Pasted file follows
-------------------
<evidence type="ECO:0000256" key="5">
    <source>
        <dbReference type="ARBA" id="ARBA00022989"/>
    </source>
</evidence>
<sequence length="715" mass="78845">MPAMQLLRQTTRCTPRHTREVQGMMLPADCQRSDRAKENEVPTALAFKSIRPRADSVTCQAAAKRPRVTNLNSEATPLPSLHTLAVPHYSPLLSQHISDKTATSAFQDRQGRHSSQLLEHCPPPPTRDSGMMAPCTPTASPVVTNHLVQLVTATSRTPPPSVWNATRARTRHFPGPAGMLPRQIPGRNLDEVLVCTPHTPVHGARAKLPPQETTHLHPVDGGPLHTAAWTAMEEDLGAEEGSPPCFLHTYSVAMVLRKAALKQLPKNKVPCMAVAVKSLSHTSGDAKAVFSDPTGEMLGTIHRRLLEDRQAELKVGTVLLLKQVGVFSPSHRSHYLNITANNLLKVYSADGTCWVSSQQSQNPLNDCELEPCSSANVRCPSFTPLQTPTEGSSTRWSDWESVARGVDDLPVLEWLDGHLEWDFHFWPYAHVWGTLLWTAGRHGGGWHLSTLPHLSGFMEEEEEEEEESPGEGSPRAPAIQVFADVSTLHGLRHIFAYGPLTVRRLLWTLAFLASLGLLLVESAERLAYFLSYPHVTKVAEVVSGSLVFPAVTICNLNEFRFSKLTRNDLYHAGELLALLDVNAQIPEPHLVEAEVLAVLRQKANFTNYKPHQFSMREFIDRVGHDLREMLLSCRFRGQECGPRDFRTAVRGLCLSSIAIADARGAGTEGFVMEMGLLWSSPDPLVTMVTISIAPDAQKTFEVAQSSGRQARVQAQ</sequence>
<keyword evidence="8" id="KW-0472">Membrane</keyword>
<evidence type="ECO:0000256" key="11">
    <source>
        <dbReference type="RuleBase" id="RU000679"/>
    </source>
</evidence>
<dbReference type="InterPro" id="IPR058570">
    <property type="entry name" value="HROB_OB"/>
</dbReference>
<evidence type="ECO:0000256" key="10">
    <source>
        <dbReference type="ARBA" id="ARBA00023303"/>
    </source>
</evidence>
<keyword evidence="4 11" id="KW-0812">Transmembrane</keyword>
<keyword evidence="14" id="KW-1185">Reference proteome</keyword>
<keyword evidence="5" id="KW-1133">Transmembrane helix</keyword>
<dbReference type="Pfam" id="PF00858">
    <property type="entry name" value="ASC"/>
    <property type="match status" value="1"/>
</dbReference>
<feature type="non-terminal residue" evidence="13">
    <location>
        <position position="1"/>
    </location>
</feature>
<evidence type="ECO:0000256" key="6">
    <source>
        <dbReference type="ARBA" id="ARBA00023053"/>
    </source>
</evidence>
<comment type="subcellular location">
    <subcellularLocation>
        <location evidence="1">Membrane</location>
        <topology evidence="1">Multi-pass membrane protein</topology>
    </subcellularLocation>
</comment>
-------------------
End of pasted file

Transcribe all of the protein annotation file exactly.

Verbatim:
<evidence type="ECO:0000256" key="5">
    <source>
        <dbReference type="ARBA" id="ARBA00022989"/>
    </source>
</evidence>
<sequence length="715" mass="78845">MPAMQLLRQTTRCTPRHTREVQGMMLPADCQRSDRAKENEVPTALAFKSIRPRADSVTCQAAAKRPRVTNLNSEATPLPSLHTLAVPHYSPLLSQHISDKTATSAFQDRQGRHSSQLLEHCPPPPTRDSGMMAPCTPTASPVVTNHLVQLVTATSRTPPPSVWNATRARTRHFPGPAGMLPRQIPGRNLDEVLVCTPHTPVHGARAKLPPQETTHLHPVDGGPLHTAAWTAMEEDLGAEEGSPPCFLHTYSVAMVLRKAALKQLPKNKVPCMAVAVKSLSHTSGDAKAVFSDPTGEMLGTIHRRLLEDRQAELKVGTVLLLKQVGVFSPSHRSHYLNITANNLLKVYSADGTCWVSSQQSQNPLNDCELEPCSSANVRCPSFTPLQTPTEGSSTRWSDWESVARGVDDLPVLEWLDGHLEWDFHFWPYAHVWGTLLWTAGRHGGGWHLSTLPHLSGFMEEEEEEEEESPGEGSPRAPAIQVFADVSTLHGLRHIFAYGPLTVRRLLWTLAFLASLGLLLVESAERLAYFLSYPHVTKVAEVVSGSLVFPAVTICNLNEFRFSKLTRNDLYHAGELLALLDVNAQIPEPHLVEAEVLAVLRQKANFTNYKPHQFSMREFIDRVGHDLREMLLSCRFRGQECGPRDFRTAVRGLCLSSIAIADARGAGTEGFVMEMGLLWSSPDPLVTMVTISIAPDAQKTFEVAQSSGRQARVQAQ</sequence>
<keyword evidence="8" id="KW-0472">Membrane</keyword>
<evidence type="ECO:0000256" key="11">
    <source>
        <dbReference type="RuleBase" id="RU000679"/>
    </source>
</evidence>
<dbReference type="InterPro" id="IPR058570">
    <property type="entry name" value="HROB_OB"/>
</dbReference>
<evidence type="ECO:0000256" key="10">
    <source>
        <dbReference type="ARBA" id="ARBA00023303"/>
    </source>
</evidence>
<keyword evidence="4 11" id="KW-0812">Transmembrane</keyword>
<keyword evidence="14" id="KW-1185">Reference proteome</keyword>
<keyword evidence="5" id="KW-1133">Transmembrane helix</keyword>
<dbReference type="Pfam" id="PF00858">
    <property type="entry name" value="ASC"/>
    <property type="match status" value="1"/>
</dbReference>
<feature type="non-terminal residue" evidence="13">
    <location>
        <position position="1"/>
    </location>
</feature>
<evidence type="ECO:0000256" key="6">
    <source>
        <dbReference type="ARBA" id="ARBA00023053"/>
    </source>
</evidence>
<comment type="subcellular location">
    <subcellularLocation>
        <location evidence="1">Membrane</location>
        <topology evidence="1">Multi-pass membrane protein</topology>
    </subcellularLocation>
</comment>